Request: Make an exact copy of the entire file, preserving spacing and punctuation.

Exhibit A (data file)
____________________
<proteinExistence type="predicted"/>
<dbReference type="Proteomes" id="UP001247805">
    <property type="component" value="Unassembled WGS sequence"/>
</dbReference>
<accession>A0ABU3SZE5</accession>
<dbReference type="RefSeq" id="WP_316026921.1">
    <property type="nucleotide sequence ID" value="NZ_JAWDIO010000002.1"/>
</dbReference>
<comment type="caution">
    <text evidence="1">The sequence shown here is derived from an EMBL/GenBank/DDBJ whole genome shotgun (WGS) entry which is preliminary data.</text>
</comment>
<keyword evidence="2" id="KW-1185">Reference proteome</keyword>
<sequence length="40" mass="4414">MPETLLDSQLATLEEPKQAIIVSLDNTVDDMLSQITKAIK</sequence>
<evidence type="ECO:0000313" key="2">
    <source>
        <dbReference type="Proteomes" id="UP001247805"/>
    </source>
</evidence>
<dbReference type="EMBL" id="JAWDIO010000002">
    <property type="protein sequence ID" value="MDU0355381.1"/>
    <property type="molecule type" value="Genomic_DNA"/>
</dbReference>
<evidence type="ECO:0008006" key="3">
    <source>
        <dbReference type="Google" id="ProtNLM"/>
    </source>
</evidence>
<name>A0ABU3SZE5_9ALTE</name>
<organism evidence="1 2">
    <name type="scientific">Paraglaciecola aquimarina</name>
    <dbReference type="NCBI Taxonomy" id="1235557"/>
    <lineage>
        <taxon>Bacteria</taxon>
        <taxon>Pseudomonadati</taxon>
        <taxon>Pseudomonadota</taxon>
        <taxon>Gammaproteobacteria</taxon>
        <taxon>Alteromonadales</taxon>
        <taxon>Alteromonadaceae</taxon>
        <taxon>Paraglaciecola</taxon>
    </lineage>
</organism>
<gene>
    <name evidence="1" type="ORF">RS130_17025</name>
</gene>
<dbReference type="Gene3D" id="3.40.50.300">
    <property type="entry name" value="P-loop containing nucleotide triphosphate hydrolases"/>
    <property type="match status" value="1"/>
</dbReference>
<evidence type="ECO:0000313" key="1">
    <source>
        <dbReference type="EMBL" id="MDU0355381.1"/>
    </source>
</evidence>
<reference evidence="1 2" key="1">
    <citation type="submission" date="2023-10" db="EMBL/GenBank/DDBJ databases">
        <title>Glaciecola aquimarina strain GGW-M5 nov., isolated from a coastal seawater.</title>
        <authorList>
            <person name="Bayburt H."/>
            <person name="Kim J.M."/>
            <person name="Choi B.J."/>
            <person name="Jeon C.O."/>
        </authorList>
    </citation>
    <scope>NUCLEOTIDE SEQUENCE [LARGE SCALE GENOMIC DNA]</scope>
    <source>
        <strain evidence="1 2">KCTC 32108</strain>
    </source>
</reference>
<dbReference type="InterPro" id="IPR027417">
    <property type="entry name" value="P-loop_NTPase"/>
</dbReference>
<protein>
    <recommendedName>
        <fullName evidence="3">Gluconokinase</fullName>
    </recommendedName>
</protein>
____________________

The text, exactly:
<proteinExistence type="predicted"/>
<dbReference type="Proteomes" id="UP001247805">
    <property type="component" value="Unassembled WGS sequence"/>
</dbReference>
<accession>A0ABU3SZE5</accession>
<dbReference type="RefSeq" id="WP_316026921.1">
    <property type="nucleotide sequence ID" value="NZ_JAWDIO010000002.1"/>
</dbReference>
<comment type="caution">
    <text evidence="1">The sequence shown here is derived from an EMBL/GenBank/DDBJ whole genome shotgun (WGS) entry which is preliminary data.</text>
</comment>
<keyword evidence="2" id="KW-1185">Reference proteome</keyword>
<sequence length="40" mass="4414">MPETLLDSQLATLEEPKQAIIVSLDNTVDDMLSQITKAIK</sequence>
<evidence type="ECO:0000313" key="2">
    <source>
        <dbReference type="Proteomes" id="UP001247805"/>
    </source>
</evidence>
<dbReference type="EMBL" id="JAWDIO010000002">
    <property type="protein sequence ID" value="MDU0355381.1"/>
    <property type="molecule type" value="Genomic_DNA"/>
</dbReference>
<evidence type="ECO:0008006" key="3">
    <source>
        <dbReference type="Google" id="ProtNLM"/>
    </source>
</evidence>
<name>A0ABU3SZE5_9ALTE</name>
<organism evidence="1 2">
    <name type="scientific">Paraglaciecola aquimarina</name>
    <dbReference type="NCBI Taxonomy" id="1235557"/>
    <lineage>
        <taxon>Bacteria</taxon>
        <taxon>Pseudomonadati</taxon>
        <taxon>Pseudomonadota</taxon>
        <taxon>Gammaproteobacteria</taxon>
        <taxon>Alteromonadales</taxon>
        <taxon>Alteromonadaceae</taxon>
        <taxon>Paraglaciecola</taxon>
    </lineage>
</organism>
<gene>
    <name evidence="1" type="ORF">RS130_17025</name>
</gene>
<dbReference type="Gene3D" id="3.40.50.300">
    <property type="entry name" value="P-loop containing nucleotide triphosphate hydrolases"/>
    <property type="match status" value="1"/>
</dbReference>
<evidence type="ECO:0000313" key="1">
    <source>
        <dbReference type="EMBL" id="MDU0355381.1"/>
    </source>
</evidence>
<reference evidence="1 2" key="1">
    <citation type="submission" date="2023-10" db="EMBL/GenBank/DDBJ databases">
        <title>Glaciecola aquimarina strain GGW-M5 nov., isolated from a coastal seawater.</title>
        <authorList>
            <person name="Bayburt H."/>
            <person name="Kim J.M."/>
            <person name="Choi B.J."/>
            <person name="Jeon C.O."/>
        </authorList>
    </citation>
    <scope>NUCLEOTIDE SEQUENCE [LARGE SCALE GENOMIC DNA]</scope>
    <source>
        <strain evidence="1 2">KCTC 32108</strain>
    </source>
</reference>
<dbReference type="InterPro" id="IPR027417">
    <property type="entry name" value="P-loop_NTPase"/>
</dbReference>
<protein>
    <recommendedName>
        <fullName evidence="3">Gluconokinase</fullName>
    </recommendedName>
</protein>